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Automation giants report a pick-up in orders

04 May, 2010

UPDATED  Quarterly results released recently by several of the world’s leading automation players paint a mixed picture, with some showing recovering revenues, while others are still suffering from sales declines. But most report that orders are starting to pick up.

♦  Rockwell Automation’s second-quarter revenues of $1.16bn were 10% higher than a year ago and 9% up on the previous quarter.

♦  Siemens’ automation business recorded a 4% increase in second-quarter revenue (and a 12% increase in new orders) compared to a year ago, while revenues in its drives business were 17% down on the previous year (but 7% up on the previous quarter).

♦  First-quarter revenues from ABB’s discrete automation and motion business were 7% lower than the previous year (at $1.2bn), while orders were 10% up (at $1.4bn).

♦  First-quarter sales at Baldor Electric were 1% down on a year before (at $397m), although business improved during the quarter with incoming orders exceeding shipments by $25m.

♦  Q1 sales in Eaton’s electrical business outside the Americas (which includes its Moeller acquisition) were 12% higher than a year before at $608m, although in its Electrical Americas business, sales fell 7% to $802m.

♦  Sales in Emerson Electric’s industrial automation division fell by 10% to $867m in the second quarter of its financial year, (combining a 16% decline in underlying sales with 3% positive contributions from currency and acquisitions), but margins remained steady at 10.7%, helped by cost reduction initiatives. 

Elsewhere, the German company Beckhoff Automation has reported a 15% decline in sales during 2009 (to €236m) but says that an upturn began during the second half of the year and that the first quarter of 2010 was characterised by “extremely strong growth”. It expects 2010 sales to more than compensate for the 2009 decline.

Most of Rockwell’s sales improvement has come from its architecture and software business which has grown by 31% since the second quarter of 2009 to reach a value of $516m in Q2 2010. By contrast, the company’s control products and solutions business suffered a 2% drop in business with sales in the second quarter of 2010 amounting to $648m.

Rockwell CEO Keith Nosbusch (above) is confident that the company will return to solid organic growth for the whole of 2010 with revenues in the region of $4.65–4.8bn. “The recovery is underway,” he says. “While the shape of the recovery remains uncertain, we are well positioned to outperform the underlying market in this cycle. Our growth prospects are bright.”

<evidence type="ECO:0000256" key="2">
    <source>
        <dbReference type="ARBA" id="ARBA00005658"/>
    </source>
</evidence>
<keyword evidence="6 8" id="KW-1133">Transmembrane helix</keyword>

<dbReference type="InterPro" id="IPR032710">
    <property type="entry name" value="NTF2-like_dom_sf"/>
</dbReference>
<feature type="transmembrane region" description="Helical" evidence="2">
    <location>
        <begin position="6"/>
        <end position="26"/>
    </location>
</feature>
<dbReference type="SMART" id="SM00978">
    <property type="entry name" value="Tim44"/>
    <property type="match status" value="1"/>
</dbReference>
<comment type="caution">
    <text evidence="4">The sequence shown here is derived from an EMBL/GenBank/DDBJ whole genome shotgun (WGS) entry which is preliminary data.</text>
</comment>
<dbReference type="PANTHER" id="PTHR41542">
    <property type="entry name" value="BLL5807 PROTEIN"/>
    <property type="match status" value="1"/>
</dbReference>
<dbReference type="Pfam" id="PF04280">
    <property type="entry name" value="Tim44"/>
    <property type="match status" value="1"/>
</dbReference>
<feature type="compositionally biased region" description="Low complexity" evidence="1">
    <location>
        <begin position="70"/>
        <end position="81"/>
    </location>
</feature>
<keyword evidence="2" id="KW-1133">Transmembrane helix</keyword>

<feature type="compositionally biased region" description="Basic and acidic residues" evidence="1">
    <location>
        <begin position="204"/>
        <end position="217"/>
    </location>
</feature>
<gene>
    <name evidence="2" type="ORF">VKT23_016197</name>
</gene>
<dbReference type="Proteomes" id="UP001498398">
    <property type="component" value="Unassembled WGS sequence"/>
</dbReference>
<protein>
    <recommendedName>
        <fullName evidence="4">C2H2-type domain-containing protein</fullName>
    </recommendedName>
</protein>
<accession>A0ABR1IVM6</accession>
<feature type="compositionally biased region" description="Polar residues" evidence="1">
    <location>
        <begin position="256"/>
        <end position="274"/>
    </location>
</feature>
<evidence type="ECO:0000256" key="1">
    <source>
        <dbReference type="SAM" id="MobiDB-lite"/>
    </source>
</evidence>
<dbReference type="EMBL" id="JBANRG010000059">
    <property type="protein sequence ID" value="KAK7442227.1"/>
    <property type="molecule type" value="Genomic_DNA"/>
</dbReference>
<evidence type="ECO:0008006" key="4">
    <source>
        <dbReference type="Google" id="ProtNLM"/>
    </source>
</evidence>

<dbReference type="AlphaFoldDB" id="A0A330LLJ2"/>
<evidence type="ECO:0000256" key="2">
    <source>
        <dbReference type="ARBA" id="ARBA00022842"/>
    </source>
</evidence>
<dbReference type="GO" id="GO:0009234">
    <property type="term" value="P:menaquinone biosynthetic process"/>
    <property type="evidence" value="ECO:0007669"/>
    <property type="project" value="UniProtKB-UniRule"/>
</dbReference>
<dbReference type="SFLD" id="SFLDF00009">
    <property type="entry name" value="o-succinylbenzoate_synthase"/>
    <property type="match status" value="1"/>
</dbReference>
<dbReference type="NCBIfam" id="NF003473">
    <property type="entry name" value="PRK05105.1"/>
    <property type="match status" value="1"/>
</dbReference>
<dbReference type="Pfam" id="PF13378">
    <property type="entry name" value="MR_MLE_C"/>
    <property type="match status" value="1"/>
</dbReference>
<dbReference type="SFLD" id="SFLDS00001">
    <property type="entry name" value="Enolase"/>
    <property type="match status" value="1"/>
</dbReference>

In the second quarter of Siemens` current financial year, its industry automation business achieved revenues worth €1.42bn (up from €1.38bn in 2009), while its drive technologies business brought in €1.62bn (down from €1.95bn in 2009).

ABB’s CEO Joe Hogan sees “some encouraging signs of growth” in the company’s short-cycle businesses, mainly in the automation markets. “Given the improving global economy, we’re cautiously optimistic that the momentum should continue to build for our short-cycle businesses,” he says, “especially in the emerging markets, driven by increasing industrial production”.

During the quarter, orders in ABB’s short-cycle automation and motion businesses, such as low-voltage motors and drives, more than offset the decline in large orders and orders in later-cycle businesses such as machines and power electronics.

Baldor’s CEO John McFarland says that while sales in January and February of 2010 were below last year’s levels, March sales were up by more than 8%. He predicts that incoming orders will continue to improve and that second-quarter 2010 sales will be 8–12% higher than 2009 at $415–430m.

Because of increases in the costs of transportation and raw materials such as copper and electrical steel, Baldor is increasing the prices of its motor and drive products by 4.6% from the end of May – its first increase for about two years.

Of Eaton’s 12% increase in electrical sales outside the Americas, 8% has come from changes in foreign exchange rates, and 4% from increases in volume. These operations produced a $49m operating profit during the first quarter of 2010, compared to $10m a year before.

Emerson, whose operations include Control Techniques and Leroy Somer, reports that its drives business had a strong second quarter and that growth resumed in its fluid power and electrical distribution businesses. The corporation’s total global sales rose by 1% during the quarter to $5.1bn, but underlying sales fell by 6% globally, and by 18% in Europe.

Although Emerson’s CEO David Farr believes that industrial markets around the world “have bottomed and are beginning to recover,” he is “concerned about the sustainability of the US and European economies compared to historical recovery cycles”.

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